Wednesday, October 7, 2009

quiche lorraine

quiche lorraine

So, I’m cheating. I really wasn’t planning on cooking just yet. You see, I spent a whole lot of the last few weeks of pregnancy honing in on cookbooks that focus on simpler, but uncompromised cooking (and I will absolutely do a post on these, soon), bookmarking the kind of recipes I could imagine assembling with one hand tied behind my back (or you know, holding a squawking newborn) and even banking a decent amount of recipes, such as that date spice loaf and the stuffed eggplant, and a few other things I have even told you about yet. And I don’t need to cook either: Our fridge is filled with homemade matzo ball soup, spaghetti and meatballs, endless bagel fixings, pickles galore, fruit, sandwich bread, lunch meats, milk for cereal and you name it (did I tell you our families were awesome or what?). Do you hear me? There is no reason on earth that I need to be pulling down the pots and pans right now. And yet I did. Because there was something — one tiny thing, perhaps — that I had not anticipated when I mapped these early weeks out in my head.

I am so freaking hungry.

leekscaramelizing the leeks and onions

Here’s the thing: When I was pregnant, I never had a huge appetite. I don’t know why, I just didn’t. Trying to figure out what to eat was an exacting process, to say the least. I’d eat perhaps half of whatever I had in front of me, and listlessly push the rest around the plate. I tried to woo my tastebuds with beef empanadas, migas and pasta but I have to confess: none of it did anything for me. It kinda blew.

ham, diced

So, to suddenly be consumed with the desire to eat, well, everything is like waking up from a 10-month slumber. I see squash and eggplants and cauliflower and onions and you name it at the markets and no, I cannot wait out some self-imposed no-cooking period, I must cook right now. And so I did. And I didn’t even ease myself back with one of those pared-down recipes; I made a crust and I caramelized onions and ended up with exactly the quiche I’d been craving.

ready for the custard

I did have a little help, though, in the form of a swing (I call it Mother’s Little Helper, if you must know) that my sister bought Jacob which sits right outside the kitchen. He loves it. He snorgles into the lamb-eared pillow and stays napping and content for hours in there. Mama gets her hands free for a while, Jacob gets mezmerized by the flying lambs, and we all get quiche — everyone wins.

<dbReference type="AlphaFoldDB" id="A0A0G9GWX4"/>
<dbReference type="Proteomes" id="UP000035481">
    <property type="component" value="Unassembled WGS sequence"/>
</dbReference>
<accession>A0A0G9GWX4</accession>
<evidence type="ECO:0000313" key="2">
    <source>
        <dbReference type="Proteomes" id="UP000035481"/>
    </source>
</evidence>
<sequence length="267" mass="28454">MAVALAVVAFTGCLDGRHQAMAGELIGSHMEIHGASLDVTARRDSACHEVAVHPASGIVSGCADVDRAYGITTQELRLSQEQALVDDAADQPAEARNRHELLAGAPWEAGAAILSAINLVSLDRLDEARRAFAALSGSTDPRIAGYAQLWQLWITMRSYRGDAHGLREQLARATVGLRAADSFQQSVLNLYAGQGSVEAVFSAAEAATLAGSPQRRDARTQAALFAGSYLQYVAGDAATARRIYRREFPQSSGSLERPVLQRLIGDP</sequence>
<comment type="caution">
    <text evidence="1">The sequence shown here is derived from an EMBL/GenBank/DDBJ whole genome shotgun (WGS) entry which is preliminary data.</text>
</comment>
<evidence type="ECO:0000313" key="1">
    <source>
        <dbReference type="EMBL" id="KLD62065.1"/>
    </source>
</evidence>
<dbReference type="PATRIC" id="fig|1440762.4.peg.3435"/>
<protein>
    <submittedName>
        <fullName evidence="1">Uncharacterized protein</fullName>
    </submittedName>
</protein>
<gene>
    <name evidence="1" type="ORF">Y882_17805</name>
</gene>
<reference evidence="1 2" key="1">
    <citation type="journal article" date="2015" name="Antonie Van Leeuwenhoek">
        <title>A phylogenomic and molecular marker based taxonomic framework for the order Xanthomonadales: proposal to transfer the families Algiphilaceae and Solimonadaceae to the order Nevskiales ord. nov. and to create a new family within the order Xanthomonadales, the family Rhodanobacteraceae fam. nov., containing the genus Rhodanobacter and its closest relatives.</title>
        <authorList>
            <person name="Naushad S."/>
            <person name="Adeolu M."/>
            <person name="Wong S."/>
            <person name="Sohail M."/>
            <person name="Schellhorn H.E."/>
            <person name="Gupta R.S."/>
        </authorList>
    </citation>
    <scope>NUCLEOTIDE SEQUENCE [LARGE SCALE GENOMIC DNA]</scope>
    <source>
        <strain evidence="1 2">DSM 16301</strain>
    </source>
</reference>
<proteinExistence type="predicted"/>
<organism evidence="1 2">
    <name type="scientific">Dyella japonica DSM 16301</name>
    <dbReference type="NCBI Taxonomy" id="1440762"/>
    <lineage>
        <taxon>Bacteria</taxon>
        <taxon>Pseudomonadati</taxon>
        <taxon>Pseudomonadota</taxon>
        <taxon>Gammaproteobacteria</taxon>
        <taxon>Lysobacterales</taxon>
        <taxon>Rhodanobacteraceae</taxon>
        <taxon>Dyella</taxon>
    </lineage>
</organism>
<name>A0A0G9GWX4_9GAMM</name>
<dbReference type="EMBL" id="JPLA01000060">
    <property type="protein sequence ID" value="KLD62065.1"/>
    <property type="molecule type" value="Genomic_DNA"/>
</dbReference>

in awe with the swing

Quiche, previously: Spinach Quiche, Leek and Mushroom Quiche and Leek and Swiss Chard Tart and wow, it looks like I might need a leek intervention soon, eh?

One year ago: Twice-Baked Shortbread, Acorn Squash Quesadillas
Two years ago: Arroz Con Pollo and Gazpacho Salad

Quiche Lorraine
Adapted from Le Pain Quotidien

So, curiously enough, one of the few places I could reliably find something I wanted to eat during my 9-plus months of no appetite this year was a chain restaurant (Quelle horreur! Except it is not.), Le Pain Quotidien. I loved their barely sweet granola bars, their hefty miche and countless simple lunches like this. (I believe they had a cookbook at some point, but it is either AWOL or out of print or maybe I’m just making this up?) Nevertheless, I found this recipe online and was chomping at the bit to make it, stat. No seriously, like the minute I got home from the hospital.

What sets this apart from other versions of this quiche is the piles of caramelized leeks and the richer-than-rich sour and heavy cream custard, two things I implore you not to miss out on. I hadn’t made this tart crust before, but was very impressed by how easy it came together and how crisp it remained as a shell without requiring a par-baking. I will definitely use it again.

1 3/4 cups diced leeks, white and light green only (from about 2 large leeks, although I think you can get away with one super-big leek)
3/4 cup diced onion
2 1/2 teaspoons olive oil (I needed a tad more)
1 1/4 cups flour
1 tablespoon plus 2 teaspoons cornstarch
6 tablespoons butter, diced
4 eggs, divided
1/2 cup plus 1 tablespoon heavy cream
1 cup plus 2 tablespoons sour cream
Pinch nutmeg
Pinch pepper
1 1/2 cups diced ham (1/4 -inch dice; I used about 1/2 pound)
3/4 cup grated Swiss cheese

1. Heat a large sauté pan over low heat. Sauté the leeks and onions in the olive oil 30 to 40 minutes until caramelized, occasionally stirring. Remove from heat and cool.

2. Meanwhile, in a large bowl, combine the flour, cornstarch and one-fourth teaspoon salt. Cut the butter in with a pastry blender, fork or two knives until it is in very tiny bits. Add one egg (a fork works great for this) and mix it until a dough forms. (Dough can also be made in a food processor, or in theory, and as the original recipe suggests, in a stand mixer.)

3. On a lightly floured surface, roll the dough out to a 12-inch circle. Place the dough in a 9-inch pie plate (I used an 8-inch deep tart pan, though ended up with extra filling) and press to remove any air bubbles. Crimp the edges, and refrigerate for 30 minutes.

4. While the quiche shell chills, mix the heavy cream and sour cream in a medium bowl. Whisk in the remaining three eggs. Add a pinch each nutmeg, salt and pepper and combine to form a batter. Preheat the oven to 350 degrees.

5. Remove the quiche shell from the refrigerator and spread the leek and onion mixture evenly over the base. Sprinkle the ham and then the cheese over the leeks and onions. Pour in the batter and place the quiche in the oven.

6. Bake until puffed and golden, about 25 to 30 minutes (a deeper pan, such as the one I used, will require extra baking time). Remove from the oven and cool slightly on a rack. Serve warm or at room temperature.


[New here? You might want to check out the Comment Guidelines before chiming in.]